Warning, spoilers ahead.
I love Inside Out. I could talk about all tiny touches they put into that movie to make it great, but to me, the crux of that movie, the absolute best part, is the “Belly of the Whale” moment (more on that in another Writing on Wednesday) in the memory dump.
It’s a perfect scene. Not only does it work perfectly for its place in the hero cycle, but the scene, from Joy falling to her escape almost works as a short. It has all the elements of a story on its own, and it would be a good one. But the context of the movie, the setting, the stakes, the character building, make it so much stronger. That moment when Joy is looking through all the memories and tearfully asking “do you remember…” is so incredibly powerful because the movie has done such a good job of establishing Joy’s character. Seeing her broken and sad packs such a powerful punch.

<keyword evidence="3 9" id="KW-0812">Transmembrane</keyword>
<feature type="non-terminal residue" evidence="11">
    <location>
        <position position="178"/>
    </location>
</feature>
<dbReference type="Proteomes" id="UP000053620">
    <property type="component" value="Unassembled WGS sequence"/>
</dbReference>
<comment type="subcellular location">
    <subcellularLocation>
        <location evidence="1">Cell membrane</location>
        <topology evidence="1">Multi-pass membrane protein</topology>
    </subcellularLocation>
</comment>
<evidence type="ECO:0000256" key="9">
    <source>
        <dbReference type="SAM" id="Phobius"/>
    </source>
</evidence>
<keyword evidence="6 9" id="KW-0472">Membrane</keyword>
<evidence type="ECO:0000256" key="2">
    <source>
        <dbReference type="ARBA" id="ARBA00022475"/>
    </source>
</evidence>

Then the whole sequence where she figures out that there’s a value to sadness is such incredible character growth. That’s the loud message and it’s important enough, but the quieter one, that acknowledging the way you feel gives you the tools to seek help is every bit as powerful.
Then the burst of optimism with the rocket and the sacrifice at the end, the whispered “Take her to the moon,” it’s just an incredible scene. A lot of people have analyzed that scene as Riley (after all, they’re all Riley) letting go of her past so she can have a future, which is symbolic in the context of the movie, but it’s more than that, on two seemingly conflicting levels. One, Joy was saved by Imagination, which is a pretty cool thing in itself. But on another level you could say Joy was being weighed down by Imagination. Only when she let go of imagination, was she able to soar.
Sometimes the imaginary scenario, what life could be, prevents us from experiencing any joy with the way things are. Imagination can be a powerful coping mechanism, it can give you the tools to make the best out of a situation, after all, the vehicle of Joy’s escape was an innovation created entirely from imagination. But there comes a point when imagination can be the very thing that’s stopping you from coping. And that’s a pretty powerful message for a kids movie.
Watch the scene here: